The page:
Most versions of GCC require more than 4MB of RAM which will make them unusable on older machines. However there's an earlier version on the APDL website in the PD library section, disc B194, which will run on 4MB machines and also a copy of a port of LCC, which is a very compact (though limited) C compiler
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Chris Evans Message #122819, posted by CJE at 11:21, 21/11/2013, in reply to message #122810
CJE Micros chap
Posts: 198
We have old versions of Acorn C/C++ for sale
Discs only:http://www.cjemicros.co.uk/micros/individual/newprodpages/prodinfo.php?prodcode=ACO-C++NM

Full version (boxed with discs and 1388 pages of printed manuals) http://www.cjemicros.co.uk/micros/individual/newprodpages/prodinfo.php?prodcode=ACO-C++

The version is the last one Acorn sold.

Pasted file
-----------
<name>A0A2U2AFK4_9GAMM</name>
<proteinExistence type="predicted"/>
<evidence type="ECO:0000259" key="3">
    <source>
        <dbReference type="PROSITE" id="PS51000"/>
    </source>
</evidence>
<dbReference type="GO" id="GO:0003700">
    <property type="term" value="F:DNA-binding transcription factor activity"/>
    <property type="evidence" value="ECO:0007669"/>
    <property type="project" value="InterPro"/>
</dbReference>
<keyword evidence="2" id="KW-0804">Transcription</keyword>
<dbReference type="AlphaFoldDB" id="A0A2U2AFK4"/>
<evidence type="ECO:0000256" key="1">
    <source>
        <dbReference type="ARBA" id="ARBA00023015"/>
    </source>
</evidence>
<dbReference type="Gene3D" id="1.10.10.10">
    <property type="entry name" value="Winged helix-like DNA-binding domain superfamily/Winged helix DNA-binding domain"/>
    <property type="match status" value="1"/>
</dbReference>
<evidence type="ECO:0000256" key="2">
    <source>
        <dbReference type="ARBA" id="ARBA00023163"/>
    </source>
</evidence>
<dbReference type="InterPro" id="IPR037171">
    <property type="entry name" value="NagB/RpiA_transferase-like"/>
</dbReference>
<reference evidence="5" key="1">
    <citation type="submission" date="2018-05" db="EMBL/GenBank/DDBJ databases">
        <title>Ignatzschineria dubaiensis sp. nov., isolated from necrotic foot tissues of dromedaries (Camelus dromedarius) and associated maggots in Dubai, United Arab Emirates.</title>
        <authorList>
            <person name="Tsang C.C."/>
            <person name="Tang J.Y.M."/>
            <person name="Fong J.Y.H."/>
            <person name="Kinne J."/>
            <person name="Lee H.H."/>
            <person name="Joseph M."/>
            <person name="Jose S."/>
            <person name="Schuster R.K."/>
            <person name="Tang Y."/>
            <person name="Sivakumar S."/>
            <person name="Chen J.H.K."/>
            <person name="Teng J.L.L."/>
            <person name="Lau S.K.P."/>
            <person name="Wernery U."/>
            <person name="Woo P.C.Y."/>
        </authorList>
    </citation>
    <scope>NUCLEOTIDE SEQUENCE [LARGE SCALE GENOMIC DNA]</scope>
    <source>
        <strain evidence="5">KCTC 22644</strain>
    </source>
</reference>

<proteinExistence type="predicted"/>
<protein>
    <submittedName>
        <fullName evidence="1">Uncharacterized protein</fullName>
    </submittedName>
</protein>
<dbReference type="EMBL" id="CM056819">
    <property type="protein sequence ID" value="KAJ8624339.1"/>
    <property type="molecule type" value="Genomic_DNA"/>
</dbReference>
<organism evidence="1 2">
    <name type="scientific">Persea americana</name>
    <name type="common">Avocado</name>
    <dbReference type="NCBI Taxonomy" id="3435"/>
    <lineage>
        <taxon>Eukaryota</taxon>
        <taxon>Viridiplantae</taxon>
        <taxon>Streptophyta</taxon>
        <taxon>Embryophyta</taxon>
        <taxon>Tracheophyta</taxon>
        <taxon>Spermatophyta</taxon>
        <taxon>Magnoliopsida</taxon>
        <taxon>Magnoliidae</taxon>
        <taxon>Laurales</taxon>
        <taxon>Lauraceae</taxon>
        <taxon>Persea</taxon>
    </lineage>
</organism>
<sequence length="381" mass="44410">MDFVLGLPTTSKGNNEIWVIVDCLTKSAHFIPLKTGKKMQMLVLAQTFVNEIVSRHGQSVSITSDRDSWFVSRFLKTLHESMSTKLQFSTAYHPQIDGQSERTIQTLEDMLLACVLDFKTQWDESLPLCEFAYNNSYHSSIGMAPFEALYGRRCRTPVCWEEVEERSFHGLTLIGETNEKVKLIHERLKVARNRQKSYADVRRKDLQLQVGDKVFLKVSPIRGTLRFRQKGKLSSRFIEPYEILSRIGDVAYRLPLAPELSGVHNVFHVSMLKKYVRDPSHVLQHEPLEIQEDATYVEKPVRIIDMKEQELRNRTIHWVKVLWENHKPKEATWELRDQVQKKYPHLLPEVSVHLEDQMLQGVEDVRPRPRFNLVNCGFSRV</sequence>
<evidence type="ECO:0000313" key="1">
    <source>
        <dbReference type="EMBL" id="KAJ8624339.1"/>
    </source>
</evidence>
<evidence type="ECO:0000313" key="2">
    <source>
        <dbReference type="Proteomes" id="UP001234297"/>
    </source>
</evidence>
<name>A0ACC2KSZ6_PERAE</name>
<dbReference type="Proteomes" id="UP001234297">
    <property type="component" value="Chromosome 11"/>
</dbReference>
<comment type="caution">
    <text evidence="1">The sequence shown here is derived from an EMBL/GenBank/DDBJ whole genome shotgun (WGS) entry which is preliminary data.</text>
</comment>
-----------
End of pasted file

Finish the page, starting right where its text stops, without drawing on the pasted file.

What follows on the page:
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pkersey Message #122828, posted by pkersey at 20:43, 21/11/2013, in reply to message #122812
Member
Posts: 11
> Do you know this site ?

Hi, Xavier! I had that site in my bookmarks but never took the time to fully scan it. Thank you!

I downloaded GCC 3.4 from the official GNU svn, which appears to be the last one supporting the MAPCS-26 flag. Didn't install it yet though.
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pkersey Message #122829, posted by pkersey at 20:48, 21/11/2013, in reply to message #122819
Member
Posts: 11
> We have old versions of Acorn C/C++ for sale

Sending you an email. Cheers.
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pkersey Message #122830, posted by pkersey at 21:16, 21/11/2013, in reply to message #122813